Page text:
The National Association of Latino Elected and Appointed Officials (NALEO) Education Fund also is expressing concern about the likely impact of the citizenship question. “A fair and accurate census is a pivotal civil rights issue for the nation’s second largest population group (Hispanics) and all Americans,” according to Arturo Vargas, executive director of the nonprofit advocacy organization, in which several Connecticut state representatives are active.

Also weighing into this controversy, opponents claim, is political motivation:  Trump received only 18 percent of the Latino vote in the 2016 presidential election.  Targeting the non-citizen population correlates with Trump’s claim that the reason he did not win the popular vote in 2016 is that non-citizens voted, said Dr. Charles Senator Santiago, a University of Connecticut  associate professor with a joint appointment in the Department of Political Science and El Instituto: Institute for Latina/o, Caribbean and Latin American Studies.

The Justice Department in a December letter to the Census Bureau said it needs the citizenship information because of provisions in the Voting Rights Act that prohibit racial discrimination in voting. “To fully enforce those requirements, the Department needs a reliable calculation of the citizen voting-age population in localities where voting rights violations are alleged or suspected,”  DOJ said.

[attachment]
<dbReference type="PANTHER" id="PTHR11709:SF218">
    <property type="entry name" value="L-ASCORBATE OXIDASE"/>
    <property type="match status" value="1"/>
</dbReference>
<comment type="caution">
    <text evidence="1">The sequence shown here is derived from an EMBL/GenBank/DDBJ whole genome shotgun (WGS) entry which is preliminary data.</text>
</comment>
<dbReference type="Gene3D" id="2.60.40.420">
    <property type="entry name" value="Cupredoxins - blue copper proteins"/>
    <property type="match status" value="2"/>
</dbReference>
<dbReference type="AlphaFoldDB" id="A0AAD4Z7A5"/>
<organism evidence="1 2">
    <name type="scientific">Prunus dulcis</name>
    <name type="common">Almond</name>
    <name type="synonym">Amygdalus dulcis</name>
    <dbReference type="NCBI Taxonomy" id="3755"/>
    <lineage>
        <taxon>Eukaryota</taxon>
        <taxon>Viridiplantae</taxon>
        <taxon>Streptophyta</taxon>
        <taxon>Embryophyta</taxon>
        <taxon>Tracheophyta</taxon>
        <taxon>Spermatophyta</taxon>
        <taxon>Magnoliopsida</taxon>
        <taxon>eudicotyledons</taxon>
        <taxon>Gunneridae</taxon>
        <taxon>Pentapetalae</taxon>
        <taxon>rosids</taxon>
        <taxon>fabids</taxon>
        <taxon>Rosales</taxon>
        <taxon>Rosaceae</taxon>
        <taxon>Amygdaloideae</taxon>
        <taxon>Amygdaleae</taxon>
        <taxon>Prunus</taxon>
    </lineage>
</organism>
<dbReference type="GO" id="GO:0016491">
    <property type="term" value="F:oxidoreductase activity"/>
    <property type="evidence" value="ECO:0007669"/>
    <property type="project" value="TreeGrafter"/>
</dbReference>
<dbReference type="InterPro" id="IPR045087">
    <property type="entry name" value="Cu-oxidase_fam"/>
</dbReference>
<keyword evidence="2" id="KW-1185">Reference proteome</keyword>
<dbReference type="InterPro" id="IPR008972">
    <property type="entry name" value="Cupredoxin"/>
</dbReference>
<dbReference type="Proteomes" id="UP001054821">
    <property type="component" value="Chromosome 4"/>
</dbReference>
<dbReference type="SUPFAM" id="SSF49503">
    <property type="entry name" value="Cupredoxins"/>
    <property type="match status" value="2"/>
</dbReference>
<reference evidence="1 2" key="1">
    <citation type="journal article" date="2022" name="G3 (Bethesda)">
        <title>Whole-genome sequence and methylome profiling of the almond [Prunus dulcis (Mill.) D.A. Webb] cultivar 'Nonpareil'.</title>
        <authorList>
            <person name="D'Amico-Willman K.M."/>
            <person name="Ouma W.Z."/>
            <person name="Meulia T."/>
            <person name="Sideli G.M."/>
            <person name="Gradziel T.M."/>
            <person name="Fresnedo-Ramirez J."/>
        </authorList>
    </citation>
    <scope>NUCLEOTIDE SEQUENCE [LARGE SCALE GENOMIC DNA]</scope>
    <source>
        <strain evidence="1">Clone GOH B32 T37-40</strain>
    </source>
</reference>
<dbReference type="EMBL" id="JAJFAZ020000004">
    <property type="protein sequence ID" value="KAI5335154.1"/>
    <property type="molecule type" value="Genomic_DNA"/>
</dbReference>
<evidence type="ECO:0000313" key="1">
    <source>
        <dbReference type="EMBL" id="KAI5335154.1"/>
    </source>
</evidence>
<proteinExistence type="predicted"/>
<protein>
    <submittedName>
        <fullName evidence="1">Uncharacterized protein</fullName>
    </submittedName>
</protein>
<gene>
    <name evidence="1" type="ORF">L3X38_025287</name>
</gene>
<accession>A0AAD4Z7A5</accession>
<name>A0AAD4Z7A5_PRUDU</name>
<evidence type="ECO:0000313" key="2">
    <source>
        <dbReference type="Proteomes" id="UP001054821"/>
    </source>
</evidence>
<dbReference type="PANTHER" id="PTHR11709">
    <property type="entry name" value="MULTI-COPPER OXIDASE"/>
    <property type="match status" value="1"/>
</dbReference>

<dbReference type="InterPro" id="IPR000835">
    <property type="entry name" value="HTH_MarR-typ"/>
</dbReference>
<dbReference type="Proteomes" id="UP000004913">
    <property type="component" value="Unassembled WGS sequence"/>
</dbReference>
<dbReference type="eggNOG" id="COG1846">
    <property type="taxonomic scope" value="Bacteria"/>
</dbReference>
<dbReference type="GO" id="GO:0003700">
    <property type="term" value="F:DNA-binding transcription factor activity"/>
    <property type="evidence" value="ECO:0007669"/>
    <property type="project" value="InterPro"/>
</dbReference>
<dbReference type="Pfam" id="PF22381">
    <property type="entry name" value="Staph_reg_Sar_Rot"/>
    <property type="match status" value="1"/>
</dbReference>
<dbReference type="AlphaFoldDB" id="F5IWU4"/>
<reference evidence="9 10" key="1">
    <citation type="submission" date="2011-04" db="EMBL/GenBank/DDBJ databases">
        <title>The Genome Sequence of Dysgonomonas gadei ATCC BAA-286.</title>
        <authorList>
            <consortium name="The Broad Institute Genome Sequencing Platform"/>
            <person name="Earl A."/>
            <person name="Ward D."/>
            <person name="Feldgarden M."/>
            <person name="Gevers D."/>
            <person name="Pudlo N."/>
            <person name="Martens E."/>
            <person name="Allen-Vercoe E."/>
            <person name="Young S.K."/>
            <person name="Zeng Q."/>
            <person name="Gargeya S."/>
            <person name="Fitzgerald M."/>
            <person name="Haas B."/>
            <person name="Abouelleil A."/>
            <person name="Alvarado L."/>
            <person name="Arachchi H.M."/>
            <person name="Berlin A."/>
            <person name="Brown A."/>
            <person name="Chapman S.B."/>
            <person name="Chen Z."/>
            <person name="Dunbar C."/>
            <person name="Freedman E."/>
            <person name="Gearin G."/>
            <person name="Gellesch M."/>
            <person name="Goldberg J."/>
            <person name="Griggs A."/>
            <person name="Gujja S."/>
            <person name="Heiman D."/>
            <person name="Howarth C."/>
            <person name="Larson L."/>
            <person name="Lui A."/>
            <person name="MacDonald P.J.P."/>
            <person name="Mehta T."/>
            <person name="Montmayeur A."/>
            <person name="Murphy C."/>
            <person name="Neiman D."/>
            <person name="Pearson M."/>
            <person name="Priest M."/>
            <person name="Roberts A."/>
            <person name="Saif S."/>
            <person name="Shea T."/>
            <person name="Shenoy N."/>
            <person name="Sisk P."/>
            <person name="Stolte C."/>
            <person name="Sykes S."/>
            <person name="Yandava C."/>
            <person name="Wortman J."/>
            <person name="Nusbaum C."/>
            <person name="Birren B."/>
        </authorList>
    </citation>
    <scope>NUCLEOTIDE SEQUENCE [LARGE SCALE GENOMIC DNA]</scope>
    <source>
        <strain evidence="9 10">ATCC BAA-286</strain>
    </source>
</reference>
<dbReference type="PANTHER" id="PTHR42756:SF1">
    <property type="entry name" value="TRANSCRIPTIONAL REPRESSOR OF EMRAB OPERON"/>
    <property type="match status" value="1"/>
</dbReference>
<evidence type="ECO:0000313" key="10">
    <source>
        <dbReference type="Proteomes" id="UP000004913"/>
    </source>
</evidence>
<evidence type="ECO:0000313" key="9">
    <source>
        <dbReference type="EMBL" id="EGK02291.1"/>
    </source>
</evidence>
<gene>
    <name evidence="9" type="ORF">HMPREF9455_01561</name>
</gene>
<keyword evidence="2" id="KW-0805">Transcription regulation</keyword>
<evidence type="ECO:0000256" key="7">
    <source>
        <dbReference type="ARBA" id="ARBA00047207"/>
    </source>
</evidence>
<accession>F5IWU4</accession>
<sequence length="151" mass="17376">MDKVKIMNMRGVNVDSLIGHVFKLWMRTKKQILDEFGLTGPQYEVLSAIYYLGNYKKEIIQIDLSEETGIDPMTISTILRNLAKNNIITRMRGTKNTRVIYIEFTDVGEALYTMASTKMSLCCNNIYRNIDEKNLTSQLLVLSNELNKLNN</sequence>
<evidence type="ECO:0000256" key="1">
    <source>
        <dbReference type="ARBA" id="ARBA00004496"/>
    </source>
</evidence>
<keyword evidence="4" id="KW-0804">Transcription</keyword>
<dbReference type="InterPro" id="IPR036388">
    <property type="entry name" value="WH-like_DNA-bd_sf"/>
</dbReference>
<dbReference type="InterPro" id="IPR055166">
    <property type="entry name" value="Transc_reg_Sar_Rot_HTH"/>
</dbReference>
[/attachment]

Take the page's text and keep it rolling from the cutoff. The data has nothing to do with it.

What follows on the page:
However, Vargas said this type of information is already available through the Census Bureau’s American Community Survey, which is conducted periodically, but unlike the all-inclusive decennial census covers about 3 million households.

Vargas also provided anecdotal evidence that the citizenship question would likely heighten already widespread anxiety about the Census and diminish its validity. Census Bureau field representatives conducting other surveys and experiments have reported that they are encountering unprecedented fear among test respondents, the NALEO leader said.

“Adding a question on citizenship at this time,” Vargas asserted, “will further exacerbate such fear and distrust in the Census, further risking an inaccurate count. Americans are increasingly losing faith in the ability of the government to protect their private information, and the addition of an untested question on citizenship would sabotage any chance of having a successful Census.”

“Since the adoption of the 14th Amendment,” Vargas said, “the Constitution has mandated that all persons “regardless of race, citizenship or legal status” be included in the count that is conducted of the American people every 10 years.”

How well the Census, which for the first time will largely be conducted online, tallies non-citizens also could determine which states lose or gain seats in Congress. Heavily Democratic and Hispanic California has the largest concentration of undocumented immigrants, however two red states, Arizona and Texas, also could lose seats if there is a significant under-count of non-citizens, Santiago notes.

There also is the issue of the timing of the DOJ’s request “since the final questionnaire has to be submitted to Congress by April 1 and there is inadequate time to test this inquiry,” Vargas said. “With vigorous research and testing already completed … now is not the time for our nation to devote precious resources towards this misguided and unnecessary pursuit.”

Moreover, the NALEO executive asserted, “The U.S. Census Bureau is already facing an uphill climb, forced to conduct the federal government’s largest civilian mobilization in years with insufficient funding for the task ahead.”